So the team is just about 40 people. So we're right in your sweet spot but coming up on that 50 mark. It's interesting as a team scales one thing that's really apparent to me is that not everyone talks to everyone on any given day. I certainly don't and that's really different than when a team is really small and everyone's in everyone's business. The other thing is that we have three offices so we're actually divided between New York, LA, and New Delhi so the team grows but then also as you have multiple locations, which is more and more common in the startup world with remote teams and remote workers, trying to coordinate what 40 people are doing on any given day is actually a very different skill than designing software, for instance, which is how I came into this in the first place.

Maren Kate
So how do you guys do that? How do you manage a distributed team over three geographies and very different time zones?

Paul Canetti
Yeah, it's interesting, I mean, some of the normal tools you would imagine Slack, we use Asana for task management, we recently got into Notion.

Maren Kate
I use that. I like it.

Paul Canetti
Yeah, I like it too. You know, Google Docs and all the tools that we possibly can. We also really try to do a good amount of video conferencing phone calls and it is tricky with the three-time zones. For instance, every Thursday we have our weekly all-hands, which New York and LA tune into, but then we record and our Indian team watches it on Fridays. Then we do some late night calls, some early morning calls, and we make it work. The interesting thing about MAZ is that it's always been in our culture. When we started, I lived in New York, Shikha lived in India, and our third co-founder Simon actually lived in Hawaii at the time. Now he's in the LA office but the timezone split between Hawaii and New Delhi is like sixteen and a half-hour time difference.

Maren Kate
And how did you guys get connected?

Paul Canetti
So Simon and I went to high school together, we were college roommates, so we were always sort of a tag team. You know, as 90s kids we were basically the only two kids in our school that learned HTML and seemed to care about early web development. You can imagine how cool we were. So we were always a bit of a tag team working on projects together. Then Shikha was actually a very different story. We met her on LinkedIn. I know a very modern…it almost sounds fake even to myself because it seems so random. But basically, in the very early days when Simon and I were messing around with some of these concepts, I was in the LinkedIn forums sort of trolling for beta testers and trying to create some hype and I got a message on LinkedIn from this woman. She said, “I'm a senior engineer at Adobe and I think what you’re working on is really interesting. Can we get on a call?” and I was like, “Yes, we definitely can do that” and the next thing I knew she was flying out to New York. The story goes that her husband thought we were going to murder her and my wife, my girlfriend at the time, thought she was going to murder us, like, this is such an elaborate way for everyone to murder everyone.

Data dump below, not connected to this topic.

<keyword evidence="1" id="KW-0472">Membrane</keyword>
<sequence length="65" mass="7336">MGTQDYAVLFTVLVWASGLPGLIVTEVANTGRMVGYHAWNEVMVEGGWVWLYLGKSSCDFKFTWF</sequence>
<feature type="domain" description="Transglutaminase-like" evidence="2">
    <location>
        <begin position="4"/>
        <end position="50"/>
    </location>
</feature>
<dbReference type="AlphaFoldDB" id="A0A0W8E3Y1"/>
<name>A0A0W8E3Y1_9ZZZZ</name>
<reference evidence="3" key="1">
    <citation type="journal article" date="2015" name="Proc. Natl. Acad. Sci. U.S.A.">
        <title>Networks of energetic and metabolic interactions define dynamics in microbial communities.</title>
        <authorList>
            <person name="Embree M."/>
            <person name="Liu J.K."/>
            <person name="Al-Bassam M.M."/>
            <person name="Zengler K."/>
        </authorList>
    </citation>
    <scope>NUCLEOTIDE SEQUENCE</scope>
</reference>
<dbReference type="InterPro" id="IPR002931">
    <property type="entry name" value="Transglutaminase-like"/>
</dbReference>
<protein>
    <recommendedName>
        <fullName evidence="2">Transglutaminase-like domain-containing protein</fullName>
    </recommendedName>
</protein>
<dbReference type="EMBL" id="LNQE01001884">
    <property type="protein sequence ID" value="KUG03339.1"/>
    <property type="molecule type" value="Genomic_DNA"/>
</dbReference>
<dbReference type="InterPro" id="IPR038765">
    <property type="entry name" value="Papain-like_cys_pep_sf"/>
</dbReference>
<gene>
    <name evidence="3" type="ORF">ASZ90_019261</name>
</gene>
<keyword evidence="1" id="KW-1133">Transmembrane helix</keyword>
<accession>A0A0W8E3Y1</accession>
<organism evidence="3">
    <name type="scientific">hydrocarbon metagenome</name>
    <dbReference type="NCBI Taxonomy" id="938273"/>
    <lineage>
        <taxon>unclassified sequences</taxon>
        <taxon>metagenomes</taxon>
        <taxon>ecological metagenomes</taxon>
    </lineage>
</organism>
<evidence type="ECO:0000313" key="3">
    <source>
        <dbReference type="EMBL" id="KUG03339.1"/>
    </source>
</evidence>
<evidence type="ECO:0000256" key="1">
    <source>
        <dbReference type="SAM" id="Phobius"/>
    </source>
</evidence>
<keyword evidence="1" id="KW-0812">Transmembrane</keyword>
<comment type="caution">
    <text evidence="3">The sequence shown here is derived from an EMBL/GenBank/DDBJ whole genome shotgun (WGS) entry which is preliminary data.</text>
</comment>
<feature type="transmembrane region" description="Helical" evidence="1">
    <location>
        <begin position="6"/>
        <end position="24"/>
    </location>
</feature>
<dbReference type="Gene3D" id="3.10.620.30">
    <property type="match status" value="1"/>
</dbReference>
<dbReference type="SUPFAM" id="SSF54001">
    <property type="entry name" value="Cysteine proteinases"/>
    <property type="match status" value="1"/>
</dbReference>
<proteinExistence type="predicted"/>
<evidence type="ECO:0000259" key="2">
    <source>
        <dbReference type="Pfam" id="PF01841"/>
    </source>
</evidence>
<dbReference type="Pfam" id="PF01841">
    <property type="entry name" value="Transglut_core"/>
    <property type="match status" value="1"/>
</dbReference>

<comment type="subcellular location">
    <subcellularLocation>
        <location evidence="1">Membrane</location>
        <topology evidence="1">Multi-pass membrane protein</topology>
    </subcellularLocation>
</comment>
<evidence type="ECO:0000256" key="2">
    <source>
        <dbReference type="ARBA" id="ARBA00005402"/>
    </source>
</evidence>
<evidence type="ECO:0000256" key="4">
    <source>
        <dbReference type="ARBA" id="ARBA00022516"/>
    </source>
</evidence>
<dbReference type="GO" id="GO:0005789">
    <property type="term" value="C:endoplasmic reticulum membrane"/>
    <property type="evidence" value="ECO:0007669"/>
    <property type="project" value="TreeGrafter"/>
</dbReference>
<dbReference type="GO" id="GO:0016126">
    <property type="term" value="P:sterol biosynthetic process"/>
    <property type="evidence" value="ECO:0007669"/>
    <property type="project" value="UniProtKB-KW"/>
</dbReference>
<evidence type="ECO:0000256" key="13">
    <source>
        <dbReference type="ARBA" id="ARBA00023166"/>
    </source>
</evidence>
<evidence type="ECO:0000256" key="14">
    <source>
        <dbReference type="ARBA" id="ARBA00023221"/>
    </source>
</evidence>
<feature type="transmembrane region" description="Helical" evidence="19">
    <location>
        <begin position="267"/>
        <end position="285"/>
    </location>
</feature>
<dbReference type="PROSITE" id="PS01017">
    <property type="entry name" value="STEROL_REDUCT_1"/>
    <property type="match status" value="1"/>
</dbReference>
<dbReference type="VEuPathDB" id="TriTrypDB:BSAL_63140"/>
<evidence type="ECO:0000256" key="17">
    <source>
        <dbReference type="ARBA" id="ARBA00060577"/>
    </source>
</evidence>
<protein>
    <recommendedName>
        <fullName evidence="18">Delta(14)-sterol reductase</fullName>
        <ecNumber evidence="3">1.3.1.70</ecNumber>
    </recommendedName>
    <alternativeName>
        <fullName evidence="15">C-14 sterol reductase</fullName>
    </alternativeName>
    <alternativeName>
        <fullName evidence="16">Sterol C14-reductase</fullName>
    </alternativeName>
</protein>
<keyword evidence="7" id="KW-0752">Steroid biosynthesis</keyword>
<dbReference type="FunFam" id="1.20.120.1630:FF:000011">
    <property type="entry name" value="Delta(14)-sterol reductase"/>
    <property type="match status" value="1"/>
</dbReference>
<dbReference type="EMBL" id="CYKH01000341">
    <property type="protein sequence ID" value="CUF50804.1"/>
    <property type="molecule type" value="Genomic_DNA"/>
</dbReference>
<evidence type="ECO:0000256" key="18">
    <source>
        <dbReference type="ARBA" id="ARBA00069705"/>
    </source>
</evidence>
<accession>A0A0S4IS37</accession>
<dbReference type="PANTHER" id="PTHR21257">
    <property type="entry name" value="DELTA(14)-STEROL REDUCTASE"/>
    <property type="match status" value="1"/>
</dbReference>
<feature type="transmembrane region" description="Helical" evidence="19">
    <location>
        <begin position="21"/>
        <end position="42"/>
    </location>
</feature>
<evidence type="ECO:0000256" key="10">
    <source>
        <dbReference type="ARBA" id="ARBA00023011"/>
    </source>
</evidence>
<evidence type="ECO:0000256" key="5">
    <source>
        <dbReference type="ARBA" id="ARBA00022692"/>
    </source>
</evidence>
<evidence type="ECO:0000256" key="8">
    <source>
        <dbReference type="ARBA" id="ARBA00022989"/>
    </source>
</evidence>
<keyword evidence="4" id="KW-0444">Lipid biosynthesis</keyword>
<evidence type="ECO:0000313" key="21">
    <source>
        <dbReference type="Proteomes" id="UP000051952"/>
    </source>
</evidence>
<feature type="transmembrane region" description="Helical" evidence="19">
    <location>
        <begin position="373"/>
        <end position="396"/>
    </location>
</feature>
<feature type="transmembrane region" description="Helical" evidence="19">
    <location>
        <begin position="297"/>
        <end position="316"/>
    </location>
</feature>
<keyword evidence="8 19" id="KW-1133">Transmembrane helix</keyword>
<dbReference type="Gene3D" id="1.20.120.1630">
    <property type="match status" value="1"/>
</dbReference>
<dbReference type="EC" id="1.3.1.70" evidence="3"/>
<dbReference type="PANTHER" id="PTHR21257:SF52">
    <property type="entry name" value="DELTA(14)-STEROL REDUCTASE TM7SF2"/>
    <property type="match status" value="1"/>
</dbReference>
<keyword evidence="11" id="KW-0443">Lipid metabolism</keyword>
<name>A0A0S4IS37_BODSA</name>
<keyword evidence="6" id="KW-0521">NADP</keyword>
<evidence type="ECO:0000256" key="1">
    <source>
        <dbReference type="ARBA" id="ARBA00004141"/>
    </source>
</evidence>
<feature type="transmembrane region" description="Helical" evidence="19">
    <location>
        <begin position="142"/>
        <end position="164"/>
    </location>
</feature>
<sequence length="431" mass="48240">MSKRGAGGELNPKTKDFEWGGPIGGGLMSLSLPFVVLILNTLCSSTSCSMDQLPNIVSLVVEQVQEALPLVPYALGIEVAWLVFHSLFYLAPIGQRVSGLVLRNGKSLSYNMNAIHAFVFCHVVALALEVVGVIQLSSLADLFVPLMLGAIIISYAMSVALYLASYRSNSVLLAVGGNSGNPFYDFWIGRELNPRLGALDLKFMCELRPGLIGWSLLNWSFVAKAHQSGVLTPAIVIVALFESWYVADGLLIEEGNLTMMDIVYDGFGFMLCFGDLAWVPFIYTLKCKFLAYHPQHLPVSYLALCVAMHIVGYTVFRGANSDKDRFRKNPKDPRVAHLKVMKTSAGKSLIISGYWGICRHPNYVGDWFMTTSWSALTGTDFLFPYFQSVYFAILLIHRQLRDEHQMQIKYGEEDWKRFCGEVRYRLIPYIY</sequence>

Maren Kate
With such a paper trail.

Paul Canetti
Exactly. Terrible, terrible plan but the idea was this was truly a stranger from the other side of the world that I had just been chatting with online. We could have been catfishing each other. Who knows? But, as it turns out she was legit, we were legit and that started a decade-long partnership. For a long time, it's just the three of us. Simon had lived in Hawaii before we started the company so he was already there and then when it came time to build out a team it sort of made sense to build out the business side, the marketing sales side, here in New York and the development team out in India. So now Shikha actually lives in LA with Simon and we have a UX Dev presence as well but the India team is still really strong and our biggest team of the three actually.

Maren Kate
That's awesome. I think it's so neat to hear founder meeting stories that aren't just the traditional we went to Stanford together, or we were in…. I love that. I mean there's a whole world of talent and I think a lot of times in New York and San Francisco, wherever we are, we tend to just forget that they're incredibly smart, incredibly talented people all over and that it's just going out there and sorting and finding them and being open.